To shew this, I must just premise, that we can only notice those districts on the coast of Africa, which are within the range of our own influence, or rather, where the government of our country has sufficient influence, at least to a certain degree, to enforce the great legislative Act just mentioned. Of such there are three. The first of these in order, and the first therefore which I shall take for consideration, contains the island of Goree and its dependencies. This island is situated under Cape Verd, and in latitude 14° north. It has a British garrison upon it. Opposite to it lies a very interesting portion of the continent of Africa, which, though it be not like Goree, absolutely under British dominion, is yet considerably under British influence. This portion is bounded

on the north by the great river Senegal, on the south by the great river Gambia, and on the west, for about 200 miles, by the ocean. It contains no less than three kingdoms under the names of Cayor, Barsin, and Barsalli. All the slaves made in these used to be brought to Goree, as the great store-house or depot for receiving them, and from whence they were to be shipped to the American world. Let us now consider the Abolition, as it has affected the civilization of the natives of

these parts.

In a letter dated “Gorce, January 1809," and which was handed for my inspection, I read, with the most lively pleasure, the following interesting passage.

“ As to the Slave Trade in these parts, it is nearly annihilated. The slave-market at Goree is no more. Not a slave now finds his way from the continent to this island. It is possible a few poor wretches may be got off both on the banks of the Senegal and the Gambia, as some chance vessel may be passing by. Captain Parker, however, of his Majesty's ship Derwent, has done a good deal towards preventing this. He took lately an American schooner as she was coming out of the Gambia, and made prize of her and her slaves. This transaction has made a sensible impression both at Goree and on the main land. The old brokers had no notion that the English would have taken foreign ships concerned in this traffic. There is, I am told, a very sensible difference here both in the disposition and manners of the natives since the Abolition took place. We have many visitors from the main land, who come among us now without any apparent suspicion or fear. They do not usually bring their arms with them as before. They have more confidence also in one another ; and there is, I am told, a greater intercourse between the villages than formerly. Neither men nor women are so shy or afraid of their neighbours.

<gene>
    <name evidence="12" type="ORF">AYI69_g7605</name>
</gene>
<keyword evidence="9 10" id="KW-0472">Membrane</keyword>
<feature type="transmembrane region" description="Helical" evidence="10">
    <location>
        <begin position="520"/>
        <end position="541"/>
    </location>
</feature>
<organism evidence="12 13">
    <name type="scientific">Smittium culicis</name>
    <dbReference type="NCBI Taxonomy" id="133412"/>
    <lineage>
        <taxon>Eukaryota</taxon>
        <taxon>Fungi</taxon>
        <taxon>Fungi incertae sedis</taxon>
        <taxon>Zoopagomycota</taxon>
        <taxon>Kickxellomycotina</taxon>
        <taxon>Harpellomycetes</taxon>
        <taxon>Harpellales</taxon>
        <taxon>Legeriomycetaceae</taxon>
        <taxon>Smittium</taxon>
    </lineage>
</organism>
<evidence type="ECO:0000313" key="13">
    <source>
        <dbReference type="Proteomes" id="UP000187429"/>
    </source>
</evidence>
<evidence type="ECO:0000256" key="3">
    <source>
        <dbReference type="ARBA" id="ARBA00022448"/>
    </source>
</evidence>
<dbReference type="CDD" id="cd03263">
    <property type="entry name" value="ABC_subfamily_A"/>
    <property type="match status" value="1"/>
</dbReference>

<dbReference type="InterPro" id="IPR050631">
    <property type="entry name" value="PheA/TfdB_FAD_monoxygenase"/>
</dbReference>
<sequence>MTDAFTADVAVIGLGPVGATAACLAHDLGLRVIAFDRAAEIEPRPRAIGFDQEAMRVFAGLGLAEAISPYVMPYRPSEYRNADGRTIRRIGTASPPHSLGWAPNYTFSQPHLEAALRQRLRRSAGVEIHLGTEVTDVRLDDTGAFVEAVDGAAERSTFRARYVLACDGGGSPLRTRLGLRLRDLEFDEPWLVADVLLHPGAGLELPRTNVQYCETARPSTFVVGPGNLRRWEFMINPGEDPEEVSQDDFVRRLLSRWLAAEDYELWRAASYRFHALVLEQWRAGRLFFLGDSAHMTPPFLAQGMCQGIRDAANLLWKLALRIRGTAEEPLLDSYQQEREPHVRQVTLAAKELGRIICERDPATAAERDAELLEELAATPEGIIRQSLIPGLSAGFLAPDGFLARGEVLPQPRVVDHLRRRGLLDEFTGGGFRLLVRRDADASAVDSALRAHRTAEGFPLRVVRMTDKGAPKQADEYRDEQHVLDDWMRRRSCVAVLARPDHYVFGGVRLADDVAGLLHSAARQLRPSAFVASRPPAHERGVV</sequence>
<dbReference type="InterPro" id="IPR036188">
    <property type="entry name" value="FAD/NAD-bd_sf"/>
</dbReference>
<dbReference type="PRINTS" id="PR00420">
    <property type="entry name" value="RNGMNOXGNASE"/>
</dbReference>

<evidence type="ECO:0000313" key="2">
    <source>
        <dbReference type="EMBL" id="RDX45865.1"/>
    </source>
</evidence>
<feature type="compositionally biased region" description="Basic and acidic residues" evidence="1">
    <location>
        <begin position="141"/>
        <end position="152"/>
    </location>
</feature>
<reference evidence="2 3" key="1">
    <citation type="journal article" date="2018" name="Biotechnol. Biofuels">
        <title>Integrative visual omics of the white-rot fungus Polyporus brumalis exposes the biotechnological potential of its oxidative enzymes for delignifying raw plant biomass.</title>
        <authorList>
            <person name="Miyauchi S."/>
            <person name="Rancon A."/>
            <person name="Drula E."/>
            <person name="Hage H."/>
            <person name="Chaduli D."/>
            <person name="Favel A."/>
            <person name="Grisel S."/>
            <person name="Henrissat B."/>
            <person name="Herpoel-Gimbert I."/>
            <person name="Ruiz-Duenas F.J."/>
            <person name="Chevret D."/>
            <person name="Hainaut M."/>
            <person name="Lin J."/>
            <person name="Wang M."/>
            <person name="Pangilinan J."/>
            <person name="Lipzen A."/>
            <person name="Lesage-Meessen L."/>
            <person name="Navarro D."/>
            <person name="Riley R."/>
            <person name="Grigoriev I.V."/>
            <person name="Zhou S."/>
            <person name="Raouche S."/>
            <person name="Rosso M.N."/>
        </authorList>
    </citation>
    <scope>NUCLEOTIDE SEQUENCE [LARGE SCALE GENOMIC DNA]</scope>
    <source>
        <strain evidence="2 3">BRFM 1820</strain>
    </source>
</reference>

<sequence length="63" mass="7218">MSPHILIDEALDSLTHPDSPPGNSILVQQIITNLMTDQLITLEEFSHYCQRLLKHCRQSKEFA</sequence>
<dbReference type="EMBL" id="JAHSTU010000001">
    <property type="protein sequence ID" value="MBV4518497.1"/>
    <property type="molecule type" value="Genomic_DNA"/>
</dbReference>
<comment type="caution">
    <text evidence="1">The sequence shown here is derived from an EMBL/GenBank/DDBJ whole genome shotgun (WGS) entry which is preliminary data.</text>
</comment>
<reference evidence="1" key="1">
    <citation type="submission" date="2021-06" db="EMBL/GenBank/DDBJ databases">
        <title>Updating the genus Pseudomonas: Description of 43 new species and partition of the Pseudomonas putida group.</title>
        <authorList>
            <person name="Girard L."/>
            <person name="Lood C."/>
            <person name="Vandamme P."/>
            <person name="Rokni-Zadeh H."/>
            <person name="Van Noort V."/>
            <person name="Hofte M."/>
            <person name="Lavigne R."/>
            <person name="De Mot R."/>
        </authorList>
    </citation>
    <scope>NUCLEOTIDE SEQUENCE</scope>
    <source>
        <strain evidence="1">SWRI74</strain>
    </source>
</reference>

To enable the reader to judge of this important change, and to determine how far the Abolition has effected the civilization of those in question, I shall lay before him a few short extracts from the evidence delivered before the House of Commons on this subject, as it relates to these very parts.

Captain Hills, of the royal navy, declares, That while he was in the neighbourhood of Goree, in the year 1782, “the natives all went armed, and this entirely for fear of being taken and sold for slaves. He frequently saw people go out at dusk on the opposite continent, and in the morning, on going there, found men and women in the huts of the former,